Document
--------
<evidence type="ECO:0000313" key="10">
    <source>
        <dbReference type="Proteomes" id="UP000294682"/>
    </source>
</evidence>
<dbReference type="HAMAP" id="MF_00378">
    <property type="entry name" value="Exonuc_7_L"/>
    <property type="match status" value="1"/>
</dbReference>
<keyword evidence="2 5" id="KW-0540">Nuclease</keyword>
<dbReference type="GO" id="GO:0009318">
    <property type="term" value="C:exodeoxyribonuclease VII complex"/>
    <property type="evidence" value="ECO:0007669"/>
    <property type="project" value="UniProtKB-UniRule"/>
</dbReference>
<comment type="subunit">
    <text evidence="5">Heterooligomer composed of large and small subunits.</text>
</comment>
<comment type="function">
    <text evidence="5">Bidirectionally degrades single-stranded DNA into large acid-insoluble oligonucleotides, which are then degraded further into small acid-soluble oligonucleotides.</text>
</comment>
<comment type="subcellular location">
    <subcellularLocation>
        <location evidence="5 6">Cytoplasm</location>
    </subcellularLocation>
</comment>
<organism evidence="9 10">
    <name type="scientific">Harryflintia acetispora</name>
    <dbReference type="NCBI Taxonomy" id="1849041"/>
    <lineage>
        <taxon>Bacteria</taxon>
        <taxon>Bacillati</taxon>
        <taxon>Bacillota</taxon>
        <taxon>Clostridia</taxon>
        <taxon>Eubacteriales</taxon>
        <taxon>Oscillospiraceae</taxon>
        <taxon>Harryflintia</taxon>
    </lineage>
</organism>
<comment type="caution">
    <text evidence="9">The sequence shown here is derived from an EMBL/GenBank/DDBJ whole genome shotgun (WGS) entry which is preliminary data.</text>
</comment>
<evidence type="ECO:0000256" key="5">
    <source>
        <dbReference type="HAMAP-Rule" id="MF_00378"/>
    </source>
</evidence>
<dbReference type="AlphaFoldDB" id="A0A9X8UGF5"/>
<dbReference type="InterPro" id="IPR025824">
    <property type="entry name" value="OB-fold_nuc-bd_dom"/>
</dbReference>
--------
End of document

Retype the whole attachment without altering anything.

<evidence type="ECO:0000313" key="10">
    <source>
        <dbReference type="Proteomes" id="UP000294682"/>
    </source>
</evidence>
<dbReference type="HAMAP" id="MF_00378">
    <property type="entry name" value="Exonuc_7_L"/>
    <property type="match status" value="1"/>
</dbReference>
<keyword evidence="2 5" id="KW-0540">Nuclease</keyword>
<dbReference type="GO" id="GO:0009318">
    <property type="term" value="C:exodeoxyribonuclease VII complex"/>
    <property type="evidence" value="ECO:0007669"/>
    <property type="project" value="UniProtKB-UniRule"/>
</dbReference>
<comment type="subunit">
    <text evidence="5">Heterooligomer composed of large and small subunits.</text>
</comment>
<comment type="function">
    <text evidence="5">Bidirectionally degrades single-stranded DNA into large acid-insoluble oligonucleotides, which are then degraded further into small acid-soluble oligonucleotides.</text>
</comment>
<comment type="subcellular location">
    <subcellularLocation>
        <location evidence="5 6">Cytoplasm</location>
    </subcellularLocation>
</comment>
<organism evidence="9 10">
    <name type="scientific">Harryflintia acetispora</name>
    <dbReference type="NCBI Taxonomy" id="1849041"/>
    <lineage>
        <taxon>Bacteria</taxon>
        <taxon>Bacillati</taxon>
        <taxon>Bacillota</taxon>
        <taxon>Clostridia</taxon>
        <taxon>Eubacteriales</taxon>
        <taxon>Oscillospiraceae</taxon>
        <taxon>Harryflintia</taxon>
    </lineage>
</organism>
<comment type="caution">
    <text evidence="9">The sequence shown here is derived from an EMBL/GenBank/DDBJ whole genome shotgun (WGS) entry which is preliminary data.</text>
</comment>
<evidence type="ECO:0000256" key="5">
    <source>
        <dbReference type="HAMAP-Rule" id="MF_00378"/>
    </source>
</evidence>
<dbReference type="AlphaFoldDB" id="A0A9X8UGF5"/>
<dbReference type="InterPro" id="IPR025824">
    <property type="entry name" value="OB-fold_nuc-bd_dom"/>
</dbReference>